View From Lodi, CA Pittsburgh, PA: Bush Leaves San Joaquin Valley, And U.S., Devastated

Even George W. Bush realizes that no one is sorry to see him go.

In a recent interview, Bush said: "This isn't one of the presidencies where you ride off into the sunset, you know, kind of waving goodbye." [Bush Legacy Truly Hard to Stomach, by Ellen Goodman, Washington Post, December 27, 2008]

Bush underestimates how poorly his record will reflect on him. In an informal survey of historians, 61 percent ranked Bush dead last among all American presidents, finally getting James Buchanan off the hook.

In a column a couple of years ago, I forgave my friends for their 2000 Bush vote.  But, since Bush repeatedly displayed just how over his head he was during his first four years, I didn't extend my generosity to them for their continued 2004 support.

Transparent as Bush was, enough Americans voted for him a second time thus enabling him to finish the country off. A large bloc simply could not vote for the Democrat John Kerry—in retrospect a high price to have paid for party loyalty.

I've had several conversations in recent weeks with devoted Bushies. The strongest argument any of them can make is that, as they put it, "At least we haven't been attacked again."

But my question is if Bush is so dedicated to national security, why is our border with Mexico still wide open? And why do sworn border defenders, agents Ignacio Ramos and Jose Compean, remain in jail even as Bush has started his rounds of presidential pardons?

Bush's legacy, which he is so concerned about, will include two colossal failures: the Iraq War and the financial crisis precipitated by the mortgage meltdown.

Many Americans who do not have friends or relatives who are among the 4,200 killed in Iraq are spared from the direct pain the war inflicted. Yet, we deeply mourn their losses.

Still, although no one would trade the loss of a loved one for a home mortgage, the housing disaster has devastated thousands more Americans—tens of thousands of them who live in the Lodi/Stockton area.

The consequences of Bush's financial folly are enormous.

The crisis kicked into high gear when Bush pushed the pedal to the metal with his 2002 announcement to increase minority homeownership by 5.5 million. Lending the money proved no problem. Paying it back is, as we have seen, a different story.

After Bush's proclamation, everything soon changed. At first, home values shot up. But once reality struck, prices in the San Joaquin Valley, now unanimously considered the nation's number one area most adversely impacted by foreclosures, went into free fall.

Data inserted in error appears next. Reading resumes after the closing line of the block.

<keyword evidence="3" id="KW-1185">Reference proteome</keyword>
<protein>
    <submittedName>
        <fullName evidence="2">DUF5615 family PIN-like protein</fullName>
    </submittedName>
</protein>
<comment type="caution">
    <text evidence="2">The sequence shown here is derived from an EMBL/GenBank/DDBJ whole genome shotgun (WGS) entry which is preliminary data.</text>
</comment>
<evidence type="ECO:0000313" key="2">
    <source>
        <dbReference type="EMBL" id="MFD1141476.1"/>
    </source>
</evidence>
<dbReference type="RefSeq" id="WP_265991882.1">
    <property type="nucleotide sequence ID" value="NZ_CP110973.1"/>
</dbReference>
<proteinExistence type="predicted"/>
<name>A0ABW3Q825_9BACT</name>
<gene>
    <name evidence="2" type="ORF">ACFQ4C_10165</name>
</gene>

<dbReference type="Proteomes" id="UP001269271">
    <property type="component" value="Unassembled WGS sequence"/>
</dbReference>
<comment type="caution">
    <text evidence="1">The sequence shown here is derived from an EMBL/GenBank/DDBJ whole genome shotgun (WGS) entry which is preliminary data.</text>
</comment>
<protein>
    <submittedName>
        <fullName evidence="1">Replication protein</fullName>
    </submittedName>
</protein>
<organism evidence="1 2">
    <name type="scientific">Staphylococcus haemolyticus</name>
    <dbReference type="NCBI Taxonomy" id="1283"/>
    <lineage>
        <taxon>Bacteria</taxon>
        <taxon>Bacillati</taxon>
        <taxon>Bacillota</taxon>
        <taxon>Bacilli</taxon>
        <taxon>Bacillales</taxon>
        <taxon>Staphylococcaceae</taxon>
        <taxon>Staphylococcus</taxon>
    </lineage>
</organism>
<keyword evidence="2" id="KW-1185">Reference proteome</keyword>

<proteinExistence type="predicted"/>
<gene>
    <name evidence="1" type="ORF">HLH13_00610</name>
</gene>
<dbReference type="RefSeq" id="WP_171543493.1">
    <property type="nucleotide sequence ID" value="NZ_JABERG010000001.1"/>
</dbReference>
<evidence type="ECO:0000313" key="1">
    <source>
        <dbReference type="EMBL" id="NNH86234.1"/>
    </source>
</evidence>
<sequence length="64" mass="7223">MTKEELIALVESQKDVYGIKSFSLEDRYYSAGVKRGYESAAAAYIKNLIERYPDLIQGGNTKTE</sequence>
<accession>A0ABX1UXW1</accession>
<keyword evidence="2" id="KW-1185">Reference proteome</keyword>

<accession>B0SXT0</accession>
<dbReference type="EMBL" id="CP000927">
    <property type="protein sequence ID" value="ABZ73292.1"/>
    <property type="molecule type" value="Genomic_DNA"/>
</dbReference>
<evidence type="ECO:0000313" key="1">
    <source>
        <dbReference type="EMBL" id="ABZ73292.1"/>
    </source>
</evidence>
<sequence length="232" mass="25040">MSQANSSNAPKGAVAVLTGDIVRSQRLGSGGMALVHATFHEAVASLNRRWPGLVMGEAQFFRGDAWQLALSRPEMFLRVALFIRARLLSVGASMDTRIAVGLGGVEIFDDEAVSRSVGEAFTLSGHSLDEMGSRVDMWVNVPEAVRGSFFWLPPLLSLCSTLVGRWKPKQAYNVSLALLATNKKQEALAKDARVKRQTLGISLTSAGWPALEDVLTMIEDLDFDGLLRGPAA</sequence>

Today, the Valley is a housing wasteland whose collapse is worldwide news that reporters from as far away as Japan and Paris cover. A "60 Minutes" feature highlighted the "Home Repo Tour" that offers prospective buyers homes they can pick up for as much as 70 percent less than their pre-crisis asking price.

For a comprehensive analysis of the housing cave-in and how it evolved, interested parties with strong stomachs should read the New York Times series, "The Reckoning." In its on-going report, sixteen articles to date, the Times fingered the predictable suspects—Citibank, Merrill Lynch and Washington Mutual. 

Other, less obvious culprits named by the Times are:  

  • Former HUD Secretary Henry Cisneros and now a multimillion-dollar real estate developer who, according to the Times, "…encouraged the unprepared to buy homes…" Cisneros duped many Hispanics who because of their shared ethnicities were easy targets for him.
     
  • An unrepentant Phil Gramm, former U.S. Senator from Texas and champion of banking deregulation who from 1999-2001 relentlessly pushed for laws that he says unshackled businesses from needless restraints but ultimately lead to their economic collapse.
     
  • The credit watchdog agencies, Moody's, Standard and Poor's and Fitch Ratings, gave glowing recommendations to substandard real estate lenders like Countrywide Financial, overlooking in their reviews the inherent risks. From the fees it extracted, Moody's enjoyed profit margins that were higher than the richest Fortune 500 companies, including Exxon and Microsoft.

The total Bush devastation won't be known until long after he's gone.

In a so far futile effort to make it appear like something positive is being done to restore the economy, the federal government has distributed willy-nilly billions of dollars in bailouts.

Banks have been nationalized; the auto industry may not survive. Consumer confidence, and the purchasing power it generates, is in the tank. The damage list is longer but decidedly not "Happy New Year" in its tone so I'll forego it.

In 2009, Americans are left to hunker down and hope that president-elect Barack Obama can deliver on at least a small percentage of his campaign promises.

Frankly, after Bush, I'd settle for a one in 10 success ratio.

Joe Guzzardi [email him] is a California native who recently fled the state because of over-immigration, over-population and a rapidly deteriorating quality of life. He has moved to Pittsburgh, PA where the air is clean and the growth rate stable. A long-time instructor in English at the Lodi Adult School, Guzzardi has been writing a weekly column since 1988. It currently appears in the Lodi News-Sentinel.